We are excited to announce that we have open-sourced our UN Data API.
We built this API for a few reasons. First, to make the data more easily accessible – the UN has a lot of interesting and useful data and we thought developers should be able to access it (read on for more detail on what’s included in the data). It was also an opportunity to provide an example implementation of a RESTful API for those interested in learning more. We hope putting the code out there might help others run a similar service and or give us feedback on how to improve it.
We have written a detailed wiki on how to setup and get the API running yourself. It also includes directions on how to use the giant XML Parser we built into the project to parse databases.
So why did we choose data.un.org?
The UN Data site has a large database aggregating data from a multitude of important organizations throughout the world. Some of the organizations include the World Health Organization, the International Telecommunications Union, and the United Nations Statistics Division. The problem is that you could only access the data by downloading the files in XML, CSV, and a few other formats. This leads to a serious problem when it comes to analyzing the data. Namely, you’d have to download all the files and parse them into your own database for analyzation. Additionally, between the different organizations, the country names and other information used were not consistent.
The data on the UN Data site has great value and should be easily accessible to developers but it needed to be easy to get to. Also, having all the information normalized by country would eventually make it easier to query between different organization’s databases. Our first goal was to get as much of the data as possible into our database and then make more complex queries available to the user. It was important to us to store the data with the minimal amount of manipulation and duplication.
The first step was to choose which framework to use. I am a Ruby developer so I opted to use Ruby on Rails with the Rails-API Gem which generates your project without the front-end portion of the project.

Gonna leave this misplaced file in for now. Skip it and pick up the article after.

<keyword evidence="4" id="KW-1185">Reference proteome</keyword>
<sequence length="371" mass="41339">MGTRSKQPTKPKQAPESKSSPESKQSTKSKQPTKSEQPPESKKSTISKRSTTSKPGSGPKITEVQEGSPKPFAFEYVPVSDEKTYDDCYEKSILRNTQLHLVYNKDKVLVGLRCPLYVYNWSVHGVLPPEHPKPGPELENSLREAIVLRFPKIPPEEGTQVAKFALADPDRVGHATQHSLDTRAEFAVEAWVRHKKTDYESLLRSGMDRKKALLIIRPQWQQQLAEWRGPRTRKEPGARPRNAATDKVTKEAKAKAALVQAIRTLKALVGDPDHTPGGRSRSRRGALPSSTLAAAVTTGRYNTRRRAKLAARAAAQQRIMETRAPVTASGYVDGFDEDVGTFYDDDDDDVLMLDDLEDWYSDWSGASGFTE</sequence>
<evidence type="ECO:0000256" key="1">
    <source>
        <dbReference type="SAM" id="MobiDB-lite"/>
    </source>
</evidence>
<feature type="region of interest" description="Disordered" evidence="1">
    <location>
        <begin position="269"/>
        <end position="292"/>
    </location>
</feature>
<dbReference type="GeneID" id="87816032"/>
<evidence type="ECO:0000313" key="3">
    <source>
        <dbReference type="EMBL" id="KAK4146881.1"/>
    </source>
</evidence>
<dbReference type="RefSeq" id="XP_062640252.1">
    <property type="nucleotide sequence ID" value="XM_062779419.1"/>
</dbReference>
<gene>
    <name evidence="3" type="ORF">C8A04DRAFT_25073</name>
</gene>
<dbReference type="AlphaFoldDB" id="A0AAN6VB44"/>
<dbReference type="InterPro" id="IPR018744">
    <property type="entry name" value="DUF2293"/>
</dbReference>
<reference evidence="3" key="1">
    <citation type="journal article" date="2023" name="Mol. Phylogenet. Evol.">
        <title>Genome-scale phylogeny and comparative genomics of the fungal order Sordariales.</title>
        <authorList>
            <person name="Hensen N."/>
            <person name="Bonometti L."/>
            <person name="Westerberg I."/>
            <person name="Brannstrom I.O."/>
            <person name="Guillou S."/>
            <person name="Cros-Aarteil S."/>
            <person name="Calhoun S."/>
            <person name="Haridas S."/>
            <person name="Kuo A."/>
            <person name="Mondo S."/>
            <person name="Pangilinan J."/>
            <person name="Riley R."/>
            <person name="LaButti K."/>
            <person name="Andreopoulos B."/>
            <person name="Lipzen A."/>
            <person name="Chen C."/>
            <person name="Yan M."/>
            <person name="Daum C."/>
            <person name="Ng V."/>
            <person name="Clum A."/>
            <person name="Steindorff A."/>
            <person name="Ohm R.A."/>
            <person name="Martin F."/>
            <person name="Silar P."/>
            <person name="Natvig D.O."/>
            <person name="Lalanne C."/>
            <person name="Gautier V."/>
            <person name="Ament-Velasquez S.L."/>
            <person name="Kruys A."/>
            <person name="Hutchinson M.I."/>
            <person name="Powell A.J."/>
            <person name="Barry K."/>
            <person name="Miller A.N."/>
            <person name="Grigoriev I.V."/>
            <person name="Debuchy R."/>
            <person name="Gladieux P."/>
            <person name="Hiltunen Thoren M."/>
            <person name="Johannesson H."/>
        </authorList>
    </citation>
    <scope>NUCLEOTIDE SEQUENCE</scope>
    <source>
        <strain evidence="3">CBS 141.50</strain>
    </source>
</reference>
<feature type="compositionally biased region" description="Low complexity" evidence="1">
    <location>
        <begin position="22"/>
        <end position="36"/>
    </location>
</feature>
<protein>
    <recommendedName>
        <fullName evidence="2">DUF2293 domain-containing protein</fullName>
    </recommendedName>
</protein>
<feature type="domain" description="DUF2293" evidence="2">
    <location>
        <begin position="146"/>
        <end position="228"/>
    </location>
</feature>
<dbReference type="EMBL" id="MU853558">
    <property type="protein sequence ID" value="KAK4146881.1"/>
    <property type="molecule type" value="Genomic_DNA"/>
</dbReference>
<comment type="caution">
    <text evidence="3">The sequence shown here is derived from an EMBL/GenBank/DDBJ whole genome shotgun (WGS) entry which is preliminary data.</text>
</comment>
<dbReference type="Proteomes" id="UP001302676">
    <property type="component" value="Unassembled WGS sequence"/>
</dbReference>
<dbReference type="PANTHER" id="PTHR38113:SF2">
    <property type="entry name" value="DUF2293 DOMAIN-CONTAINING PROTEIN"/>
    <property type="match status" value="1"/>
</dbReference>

Next was to decide which database to use. We chose MongoDB. Here’s why:
- It has a schema-less design. Most of the databases have different attributes on their data. This poses an issue when downloading large amounts of data from different databases with widely varying field names. In the long run we would not want to make a new schema each time a new database was being added. With Mongo it’s easy to detect additional attributes and add them to a record.
- The database would be used for mainly read purposes, unless adding additional databases.
- It can beoptimized to extract large static chunks of data at once.
We also decided to use an ORM, MongoMapper to help keep the codebase readable and also to implement validations.
The API Design
Because it’s important that the API be as easy to use as possible, we decided to go with an intuitive RESTful API design. The main URL format is Organization/Database/Dataset/Country/Records. It serves JSON as default. If preferred, you can specify the format as XML.
The hardest part of the project was normalizing all of the country names. In the end we had to make a decision on how to present all of that information. To solve the problem we correlated all the countries together and added an attribute to the record that stores the name of the country as it was presented in its original database.
This API does all of its authentication using 3SCALE’S API Management system. 3SCALE offers services to authenticate, monitor and rate limit your API. We have two main options to implement the API management system. The first are plugins, which is language specific code package that you add to your code directly. The second option is to use a proxy. The UN Data API uses the plugin option.
Checkout our project! https://github.com/3scale/un_data_api We hope you find it as interesting as we did – as well as full of possibility. Thank you!